Of all of the media types that have been disrupted by technology over the past decade or two, radio is unique in its ability to claim a relevance and even lead the way to the future.

If only we would stop thinking of radio as frequency.
Spectrum yes, but frequency no.

What used to be an audio-only medium created a laser focus on radio’s secret weapon — personality. And even when personality became commoditised and proxied through automation and corporatisation of music choice and opinion, it still drew its power through human expression and passion.

But if radio trusted its heart and allowed itself to blossom in the full spectrum of digital, then it may offer a very powerful and compelling alternative to television and the kind of pricing power that television attracts.

It can do this, because it alone of all mediums, other than news channels, is completely realtime where the lag between what is being broadcast and its reception is near instantaneous.

This gives radio a powerful role as facilitator and curator of the common voice of a community.

With technology, it can now expand that signal away from just audio and enrich it with video, image, text, conversation and context.

Being, in the main, highly regional or highly focused around a specific content community, radio is a high trust medium and, certainly in our audience behaviour, we are conditioned to consume it that way.

As radio consumers, we trust its weather reports, the traffic updates and the sly dig at City Hall to reveal a context about navigating our reality that we thread dependence upon in our daily lives.

Radio is currently a fabric that binds the lives of well over 30 million South Africans on a daily basis.

As data access and accessibility broaden rapidly in the decade ahead, those South Africans will switch their consumption of radio from analogue FM to mobile.

This transition is not really in doubt anymore, but it has been interesting to see the relative paralysis in embracing it.

The role of radio as curator is important since one of the consequences of the digital disruption has been the difficulty for brands to transition to a position of trust in digital.

Radio’s role as an influencer and endorser will be amplified by its trust quotient with the audience – that will set it apart from more sterile and remote media types.

Few radio stations have fully, natively and completely embraced the full spectrum of digital.

Primarily, trad media treated digital with suspicion and as a threat so that any engagement with it was shallow, grudging and inarticulate.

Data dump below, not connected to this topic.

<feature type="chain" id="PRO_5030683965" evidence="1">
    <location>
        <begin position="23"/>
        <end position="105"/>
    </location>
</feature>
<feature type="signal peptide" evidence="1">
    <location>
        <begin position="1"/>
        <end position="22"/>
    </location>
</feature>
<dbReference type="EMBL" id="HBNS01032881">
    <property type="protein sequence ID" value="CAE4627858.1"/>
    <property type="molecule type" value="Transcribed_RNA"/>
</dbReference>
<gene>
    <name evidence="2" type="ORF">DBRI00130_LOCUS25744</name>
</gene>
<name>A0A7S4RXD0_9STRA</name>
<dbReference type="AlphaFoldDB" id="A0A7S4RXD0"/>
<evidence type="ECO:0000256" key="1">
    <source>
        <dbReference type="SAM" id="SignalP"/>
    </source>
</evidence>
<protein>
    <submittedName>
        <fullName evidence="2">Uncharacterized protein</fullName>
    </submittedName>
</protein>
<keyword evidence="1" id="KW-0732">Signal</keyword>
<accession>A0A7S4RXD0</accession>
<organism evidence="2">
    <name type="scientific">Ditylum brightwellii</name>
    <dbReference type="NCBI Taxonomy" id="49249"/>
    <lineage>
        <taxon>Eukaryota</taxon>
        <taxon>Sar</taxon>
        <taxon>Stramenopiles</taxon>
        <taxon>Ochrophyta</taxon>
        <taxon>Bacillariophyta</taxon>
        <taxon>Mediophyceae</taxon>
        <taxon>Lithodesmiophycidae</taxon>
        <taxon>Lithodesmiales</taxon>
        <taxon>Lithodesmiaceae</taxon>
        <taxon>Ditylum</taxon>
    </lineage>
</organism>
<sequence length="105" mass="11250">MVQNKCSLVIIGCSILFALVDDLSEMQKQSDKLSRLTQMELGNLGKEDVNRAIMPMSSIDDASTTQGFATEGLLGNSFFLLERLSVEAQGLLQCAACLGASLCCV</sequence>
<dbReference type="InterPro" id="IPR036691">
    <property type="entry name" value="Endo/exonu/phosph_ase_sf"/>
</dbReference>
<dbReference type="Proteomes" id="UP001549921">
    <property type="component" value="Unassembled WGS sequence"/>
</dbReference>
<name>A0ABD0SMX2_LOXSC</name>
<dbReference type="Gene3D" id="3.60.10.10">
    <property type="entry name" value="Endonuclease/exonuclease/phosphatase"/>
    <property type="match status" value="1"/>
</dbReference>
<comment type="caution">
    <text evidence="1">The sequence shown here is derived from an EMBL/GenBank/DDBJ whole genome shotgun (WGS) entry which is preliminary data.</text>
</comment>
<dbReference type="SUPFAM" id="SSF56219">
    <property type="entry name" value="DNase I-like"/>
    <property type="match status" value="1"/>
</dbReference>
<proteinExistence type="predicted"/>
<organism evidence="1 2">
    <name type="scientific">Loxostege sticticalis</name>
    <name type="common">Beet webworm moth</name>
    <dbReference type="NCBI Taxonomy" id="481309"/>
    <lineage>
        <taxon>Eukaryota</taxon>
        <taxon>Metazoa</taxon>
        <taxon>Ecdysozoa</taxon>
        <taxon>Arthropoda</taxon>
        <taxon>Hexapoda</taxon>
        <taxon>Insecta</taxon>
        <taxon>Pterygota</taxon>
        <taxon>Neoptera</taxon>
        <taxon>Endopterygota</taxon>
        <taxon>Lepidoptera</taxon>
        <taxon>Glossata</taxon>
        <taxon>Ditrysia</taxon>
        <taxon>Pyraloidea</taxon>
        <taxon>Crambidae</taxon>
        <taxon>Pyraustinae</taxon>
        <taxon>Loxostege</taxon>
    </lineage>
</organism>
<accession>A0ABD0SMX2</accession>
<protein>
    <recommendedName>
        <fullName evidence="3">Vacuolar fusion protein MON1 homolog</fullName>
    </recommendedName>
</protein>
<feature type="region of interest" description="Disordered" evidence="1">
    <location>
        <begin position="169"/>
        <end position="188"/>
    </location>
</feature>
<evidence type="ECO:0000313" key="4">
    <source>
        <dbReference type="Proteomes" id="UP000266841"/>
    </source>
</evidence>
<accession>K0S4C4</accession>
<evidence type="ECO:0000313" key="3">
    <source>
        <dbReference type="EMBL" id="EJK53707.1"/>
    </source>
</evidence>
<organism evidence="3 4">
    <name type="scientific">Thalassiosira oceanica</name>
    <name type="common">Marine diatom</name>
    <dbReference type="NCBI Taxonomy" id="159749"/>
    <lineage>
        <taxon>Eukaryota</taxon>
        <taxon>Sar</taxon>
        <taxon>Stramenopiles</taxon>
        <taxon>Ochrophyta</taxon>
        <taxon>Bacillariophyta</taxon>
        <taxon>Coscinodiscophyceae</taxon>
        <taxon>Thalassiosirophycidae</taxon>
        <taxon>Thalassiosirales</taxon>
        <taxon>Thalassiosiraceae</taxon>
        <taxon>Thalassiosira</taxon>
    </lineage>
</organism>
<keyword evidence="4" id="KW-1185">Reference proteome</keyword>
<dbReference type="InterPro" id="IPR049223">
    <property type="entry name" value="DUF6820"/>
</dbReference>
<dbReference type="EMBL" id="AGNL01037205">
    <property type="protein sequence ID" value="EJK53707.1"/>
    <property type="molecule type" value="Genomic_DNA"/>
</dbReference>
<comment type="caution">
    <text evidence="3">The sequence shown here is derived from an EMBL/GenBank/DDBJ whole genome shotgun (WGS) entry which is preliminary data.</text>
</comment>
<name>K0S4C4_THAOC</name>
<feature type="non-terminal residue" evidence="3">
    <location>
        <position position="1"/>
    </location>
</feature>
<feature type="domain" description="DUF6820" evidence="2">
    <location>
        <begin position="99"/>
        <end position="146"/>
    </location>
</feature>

This wasn’t helped by the fact that digital exacerbated a generational divide in media businesses where the overriding imperative became a drive to “juniorise” teams, not to allow a blending of opinions and tactics, but as a cost-cutting drive.

In short, they threw out the experienced craftsmen and women and brought in workflow operators who were expected to do the OLD things only cheaper.

Convergence increases nuance, it doesn’t reduce it. As digital drove convergence we needed more diverse, multidisciplinary teams to be able to shape and craft the new products.

But now ubiquitous digital consumption devices provide a clear platform for a new richer, realtime, converged and curated media voice to emerge.

And I believe it could be led by radio.

Radio has personality, radio has a human voice at its core, the human voice being still the undisputed king of trust building.

The current obsession with seeing radio only through the prism of an audio-first medium has to change.

Because of this tunnel vision radio may miss the moment of opportunity digital offers it — to take its current massive scale and to make it even more realtime and smart, fully duplex, and to utilise data to engage and add value to audiences in an authentic, trusted yet profitable manner.

This will make radio something of a media chameleon — having the ability to mimic the qualities of competing media types in the realtime as context allows.

To the segment of the audience stuck in traffic, it may be the audio-only element broadcast into their car speakers.

To the listener in the coffee shop, it may be a richer stream of text, opinion, conversation and polling.

To the mom on the couch it may bloom full spectrum with video, social, analysis and meta-data all streaming, realtime and sharable.

And radio can retain its personality and human essence throughout.

Radio in effect, will be able to surf the continuum of engagement from very shallow to deeply immersed without losing the audience to competing media along the way.

Folded into a network, future radio can be a powerful contributor to media content and the communal conversation going forward.

But to achieve all this, radio is going to have to start converging their efforts — commercial, technical, creative and communal into a single coherent engagement model.

immedia is experimenting with interesting results in this space and it has been rewarding to see the re-animation of old and young radio dogs when presented with tools that begin to offer glimmers of what this future might be.